ESPN Reverses Course on Commanders, Heisman Winner

Jayden Daniels

Getty LSU quarterback Jayden Daniels.

The back-and-forth over whether or not LSU quarterback Jayden Daniels was sold on playing for the Washington Commanders at the No. 2 overall seemingly came to an end on Friday.

ESPN’s Adam Schefter reversed course on comments he made Thursday that Daniels might be interested in playing for a team other than the Commanders, who have the No. 2 overall pick.

The confusion stemmed from the Commanders hosting a group visit for four quarterbacks that included Daniels, North Carolina’s Drake Maye, Michigan’s J.J. McCarthy and Washington’s Michael Penix Jr.

Daniels’ agent, Ron Butler, liked several tweets critical of the Commanders’ decision to host all four quarterbacks at once which sparked several reports of Daniels souring on Washington.

“… I think (Daniels) thought that he was going to get more face time there than he actually did,” Schefter said on Friday. “It didn’t work out exactly that way, but Jayden Daniels knows that he can’t control where he goes in the draft and his opinion doesn’t matter where he wants to go. It’s all up to the team. Right now, Jayden Daniels is prepared to go wherever he’s drafted. Most people still believe it continues to be number two to the Washington Commanders. That still looks to be the favorite spot, but because of some speculation this past week, people wondering whether he would go, whether they would take him.

“The fact of the matter is, Jayden Daniels knows that he’s not a free agent here, he has to go where he’s drafted and if it does turn out to be Washington, as a lot of people still believe, he’s prepared to go to Washington and be a Commander and try to be the face of the franchise that many coaches believe he will be.”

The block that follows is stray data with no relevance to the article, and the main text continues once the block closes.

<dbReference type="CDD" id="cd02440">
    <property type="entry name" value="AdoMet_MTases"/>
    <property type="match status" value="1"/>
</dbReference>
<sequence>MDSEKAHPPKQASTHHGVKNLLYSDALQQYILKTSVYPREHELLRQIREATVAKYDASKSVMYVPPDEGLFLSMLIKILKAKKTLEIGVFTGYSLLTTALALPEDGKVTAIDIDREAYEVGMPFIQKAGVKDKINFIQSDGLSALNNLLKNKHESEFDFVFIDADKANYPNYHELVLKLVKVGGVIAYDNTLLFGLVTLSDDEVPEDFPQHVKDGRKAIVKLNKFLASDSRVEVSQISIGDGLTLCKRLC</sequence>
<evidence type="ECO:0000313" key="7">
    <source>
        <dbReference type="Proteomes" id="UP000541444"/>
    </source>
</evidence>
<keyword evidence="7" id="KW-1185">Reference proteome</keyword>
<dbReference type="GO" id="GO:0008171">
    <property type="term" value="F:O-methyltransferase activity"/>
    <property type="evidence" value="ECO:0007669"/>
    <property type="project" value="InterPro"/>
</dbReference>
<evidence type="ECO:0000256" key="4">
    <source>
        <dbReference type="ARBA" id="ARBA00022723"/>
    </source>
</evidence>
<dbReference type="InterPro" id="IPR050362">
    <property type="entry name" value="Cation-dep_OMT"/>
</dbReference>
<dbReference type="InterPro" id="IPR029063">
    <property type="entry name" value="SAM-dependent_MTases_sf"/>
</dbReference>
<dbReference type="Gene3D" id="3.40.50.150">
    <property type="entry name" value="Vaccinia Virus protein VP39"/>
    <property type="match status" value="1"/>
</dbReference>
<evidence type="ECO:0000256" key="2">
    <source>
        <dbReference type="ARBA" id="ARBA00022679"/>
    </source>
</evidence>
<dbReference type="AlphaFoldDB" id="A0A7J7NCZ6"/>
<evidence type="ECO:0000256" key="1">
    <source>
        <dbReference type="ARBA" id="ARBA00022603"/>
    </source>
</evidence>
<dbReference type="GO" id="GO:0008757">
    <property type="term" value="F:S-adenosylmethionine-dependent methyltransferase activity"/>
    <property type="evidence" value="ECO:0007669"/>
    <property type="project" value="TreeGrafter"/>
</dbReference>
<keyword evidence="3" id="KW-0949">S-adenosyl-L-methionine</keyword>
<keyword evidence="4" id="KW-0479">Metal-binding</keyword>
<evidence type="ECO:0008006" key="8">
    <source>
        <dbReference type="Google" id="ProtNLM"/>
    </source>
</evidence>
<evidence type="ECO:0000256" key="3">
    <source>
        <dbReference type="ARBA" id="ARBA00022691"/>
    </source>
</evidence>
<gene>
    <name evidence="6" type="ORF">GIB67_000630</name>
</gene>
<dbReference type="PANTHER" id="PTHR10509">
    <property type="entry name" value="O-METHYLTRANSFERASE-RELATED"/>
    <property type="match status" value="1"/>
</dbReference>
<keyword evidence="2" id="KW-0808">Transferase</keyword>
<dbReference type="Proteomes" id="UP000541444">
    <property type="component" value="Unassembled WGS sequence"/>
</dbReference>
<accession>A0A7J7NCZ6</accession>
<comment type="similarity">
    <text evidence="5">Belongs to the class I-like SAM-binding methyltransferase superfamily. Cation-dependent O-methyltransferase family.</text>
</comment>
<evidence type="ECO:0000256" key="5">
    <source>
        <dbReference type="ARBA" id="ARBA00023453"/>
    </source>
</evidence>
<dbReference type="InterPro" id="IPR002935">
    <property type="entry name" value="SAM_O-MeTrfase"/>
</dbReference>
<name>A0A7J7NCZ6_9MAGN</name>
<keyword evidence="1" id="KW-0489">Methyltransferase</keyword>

Few Rookies Have Been Able to Choose Teams

Daniels trying to force his way out of playing for a certain team would have been unprecedented for a No. 2 overall pick. It’s almost unprecedented for a No. 1 pick.

Twice in modern NFL history, quarterbacks that were going to be selected No. 1 overall forced the hand of the teams that wanted them at that spot.

In 1983, Stanford’s John Elway said he would not play for the Baltimore Colts, who selected him at No. 1 then traded him to the Denver Broncos.

In 2004, Ole Miss quarterback Eli Manning said he would not play for the San Diego Chargers, who selected him at No. 1 then traded him to the New York Giants.

In 1986, Auburn running back Bo Jackson told the team with the No. 1 pick, the Tampa Bay Buccaneers, that he would not play for them. In that case, the Buccaneers still selected Jackson and lost his rights one year later.

Daniels Could Change Fortunes for Commanders

Daniels, 6-foot-4 210 pounds, was the second Heisman Trophy-winning quarterback to come out of LSU in the last five years, following 2019 winner Joe Burrow.

“With five seasons of starting experience under his belt, Daniels possesses a rare blend of playmaking talent and command from the pocket,” wrote NFL analyst Lance Zierlein. “He’s tall but slender, so there will be concerns about durability, considering how often he ran in college. However, teams must also recognize that he has no issues sitting in the pocket and working through progressions as a platform thrower with good mechanics and footwork.”

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